A new paper on the Recovery of Minerals and Metals from Geothermal Fluids has some great news for those of us hoping we can green up our drives in 2010 with lithium-powered electric vehicles. There is a real symbiotic relationship between geothermal power and the battery electric car.
Geothermal fluids contain significant concentrations of potentially valuable mineral resources. This paper focuses on extracting silica, lithium and zinc, the resources that have the greatest potential to be economically extracted. Mineral content was often considered more a nuisance than an asset, because they can cause corrosive scaling both in the plant and in reinjection wells, which creates operational limitations in Geothermal power plants.
We will need these minerals, especially lithium, for powering the batteries for the many electric vehicles that are due on the market in the next few years. The lithium automotive market could reach $1.6 Billion by 2015 .
Many constituents of geothermal fluids are valuable if they can be separated and purified. The geothermal waters have had intimate and lengthy contact with the layers of the earth’s crust that they flow through, resulting in dissolution of minerals and metals from the rocks, and solution into the hot water. These aqueous solutions can be processed to recover minerals and metals, such as silica, zinc and lithium.
Mineral recovery improves the economics of geothermal energy production by helping to minimize the nuisance of corrosive scaling, and there is now increasing interest in improving the economics of geothermal energy by co-producing and marketing some of the dissolved constituents: in particular the easiest to extract economically, which turn out to be silica, zinc and lithium.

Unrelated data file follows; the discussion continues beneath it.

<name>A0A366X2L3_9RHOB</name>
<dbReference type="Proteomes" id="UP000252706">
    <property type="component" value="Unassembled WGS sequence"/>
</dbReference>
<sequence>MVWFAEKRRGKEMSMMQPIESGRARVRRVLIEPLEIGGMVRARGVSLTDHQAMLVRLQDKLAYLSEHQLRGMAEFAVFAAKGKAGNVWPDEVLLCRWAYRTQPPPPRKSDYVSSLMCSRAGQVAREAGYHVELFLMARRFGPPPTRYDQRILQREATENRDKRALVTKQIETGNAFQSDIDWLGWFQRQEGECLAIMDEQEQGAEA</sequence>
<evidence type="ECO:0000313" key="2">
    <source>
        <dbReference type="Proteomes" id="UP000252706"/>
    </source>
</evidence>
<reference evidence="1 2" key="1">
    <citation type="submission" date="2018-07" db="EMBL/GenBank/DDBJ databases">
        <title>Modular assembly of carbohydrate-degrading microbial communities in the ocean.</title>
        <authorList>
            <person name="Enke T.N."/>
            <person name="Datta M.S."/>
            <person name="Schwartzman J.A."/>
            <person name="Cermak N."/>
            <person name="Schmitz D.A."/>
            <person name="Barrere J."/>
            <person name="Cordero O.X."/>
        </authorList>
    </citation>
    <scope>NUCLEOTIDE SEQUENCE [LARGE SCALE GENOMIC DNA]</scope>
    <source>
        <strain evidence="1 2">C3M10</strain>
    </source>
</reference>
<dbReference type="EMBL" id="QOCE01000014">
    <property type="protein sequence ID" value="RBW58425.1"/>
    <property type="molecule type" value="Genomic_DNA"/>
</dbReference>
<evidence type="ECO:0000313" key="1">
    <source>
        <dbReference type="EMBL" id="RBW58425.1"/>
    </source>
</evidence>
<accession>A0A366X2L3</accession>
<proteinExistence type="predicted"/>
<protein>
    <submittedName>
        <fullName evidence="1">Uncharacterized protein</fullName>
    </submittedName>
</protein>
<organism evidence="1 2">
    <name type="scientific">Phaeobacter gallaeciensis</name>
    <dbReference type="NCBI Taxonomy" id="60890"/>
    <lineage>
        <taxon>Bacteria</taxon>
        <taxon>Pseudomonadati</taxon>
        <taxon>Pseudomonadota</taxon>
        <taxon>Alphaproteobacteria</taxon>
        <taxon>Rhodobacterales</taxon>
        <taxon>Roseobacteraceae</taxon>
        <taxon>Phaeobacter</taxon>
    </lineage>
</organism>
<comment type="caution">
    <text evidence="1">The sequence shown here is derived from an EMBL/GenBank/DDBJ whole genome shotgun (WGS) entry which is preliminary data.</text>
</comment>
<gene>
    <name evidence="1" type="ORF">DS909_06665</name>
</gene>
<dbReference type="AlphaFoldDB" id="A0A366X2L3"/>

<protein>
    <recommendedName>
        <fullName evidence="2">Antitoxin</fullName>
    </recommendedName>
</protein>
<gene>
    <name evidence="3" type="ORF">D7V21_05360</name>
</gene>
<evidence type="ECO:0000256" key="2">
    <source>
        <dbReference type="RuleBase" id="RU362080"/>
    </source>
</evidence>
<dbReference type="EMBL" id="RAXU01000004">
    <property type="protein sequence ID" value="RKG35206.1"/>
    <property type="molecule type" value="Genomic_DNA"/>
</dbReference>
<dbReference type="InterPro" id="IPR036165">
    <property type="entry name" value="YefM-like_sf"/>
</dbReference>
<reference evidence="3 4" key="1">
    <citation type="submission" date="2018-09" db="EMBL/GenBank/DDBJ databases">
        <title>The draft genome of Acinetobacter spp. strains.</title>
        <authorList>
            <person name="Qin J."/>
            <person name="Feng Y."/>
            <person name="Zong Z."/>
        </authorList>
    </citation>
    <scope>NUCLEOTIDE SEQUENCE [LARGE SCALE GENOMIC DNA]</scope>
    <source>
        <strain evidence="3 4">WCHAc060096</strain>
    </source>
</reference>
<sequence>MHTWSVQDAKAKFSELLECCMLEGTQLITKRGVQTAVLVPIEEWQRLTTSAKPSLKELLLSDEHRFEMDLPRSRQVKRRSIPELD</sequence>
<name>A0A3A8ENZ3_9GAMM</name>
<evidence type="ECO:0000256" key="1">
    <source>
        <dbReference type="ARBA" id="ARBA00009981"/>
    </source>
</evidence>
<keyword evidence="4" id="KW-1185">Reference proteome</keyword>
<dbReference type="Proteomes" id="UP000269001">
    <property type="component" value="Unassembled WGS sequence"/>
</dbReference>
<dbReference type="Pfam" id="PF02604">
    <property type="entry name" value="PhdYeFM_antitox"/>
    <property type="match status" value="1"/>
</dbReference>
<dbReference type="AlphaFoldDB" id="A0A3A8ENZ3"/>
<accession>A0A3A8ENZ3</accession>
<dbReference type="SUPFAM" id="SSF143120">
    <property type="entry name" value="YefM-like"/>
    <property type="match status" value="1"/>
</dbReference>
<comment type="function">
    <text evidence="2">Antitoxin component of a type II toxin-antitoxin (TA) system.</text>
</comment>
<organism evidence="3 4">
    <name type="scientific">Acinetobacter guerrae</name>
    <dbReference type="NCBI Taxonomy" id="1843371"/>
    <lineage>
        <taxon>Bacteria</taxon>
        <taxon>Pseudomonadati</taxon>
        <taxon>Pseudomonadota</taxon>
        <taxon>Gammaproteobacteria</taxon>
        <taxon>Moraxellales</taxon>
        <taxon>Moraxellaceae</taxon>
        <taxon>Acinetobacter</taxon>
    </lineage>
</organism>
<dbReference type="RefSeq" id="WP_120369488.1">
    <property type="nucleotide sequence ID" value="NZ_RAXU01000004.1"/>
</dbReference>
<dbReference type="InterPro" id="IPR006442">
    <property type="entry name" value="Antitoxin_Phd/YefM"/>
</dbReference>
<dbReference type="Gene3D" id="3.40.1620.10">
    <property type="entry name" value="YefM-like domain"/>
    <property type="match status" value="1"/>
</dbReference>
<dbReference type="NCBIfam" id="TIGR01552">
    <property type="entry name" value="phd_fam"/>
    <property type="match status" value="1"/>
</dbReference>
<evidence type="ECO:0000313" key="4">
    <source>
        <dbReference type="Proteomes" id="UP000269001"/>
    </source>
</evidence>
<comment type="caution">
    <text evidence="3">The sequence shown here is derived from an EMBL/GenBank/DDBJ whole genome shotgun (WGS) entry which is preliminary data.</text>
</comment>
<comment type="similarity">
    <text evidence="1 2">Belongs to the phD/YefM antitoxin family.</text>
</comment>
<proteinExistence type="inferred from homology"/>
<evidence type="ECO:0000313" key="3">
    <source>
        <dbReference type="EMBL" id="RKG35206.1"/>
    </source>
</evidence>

In the early history of geothermal resource development, boric acid, sulfur, and ammonium salts were recovered commercially until they lost economic competitiveness to other mining processes.
Although the enrichment of target elements in geothermal fluids is not as high as the enrichment in fluids commonly treated with hydrometallurgical methods, the costs associated with resource extraction from geothermal fluids are potentially low for several reasons:
Plant costs are split between power and mineral production. Geothermal power plants already pump and process the fluids. Mineral extraction would consist of an additional treatment step added to existing plant facilities and would be economically feasible for several reasons.
1. There are no costs associated with mining and physical processing of the ore, and no negative environmental impacts;
2. There are no costs associated with dissolution of ore minerals into an aqueous phase because they are already in solution;
3. Geothermal systems process large volumes of water, commonly tens of millions of gallons per day, so that the mass of mineral resource is large in spite of relatively low concentrations.
This is good news. Lithium for all our electric vehicles could be readily mined along with clean geothermal energy to supply the sockets in our garages the juice to power our plug in vehicles.
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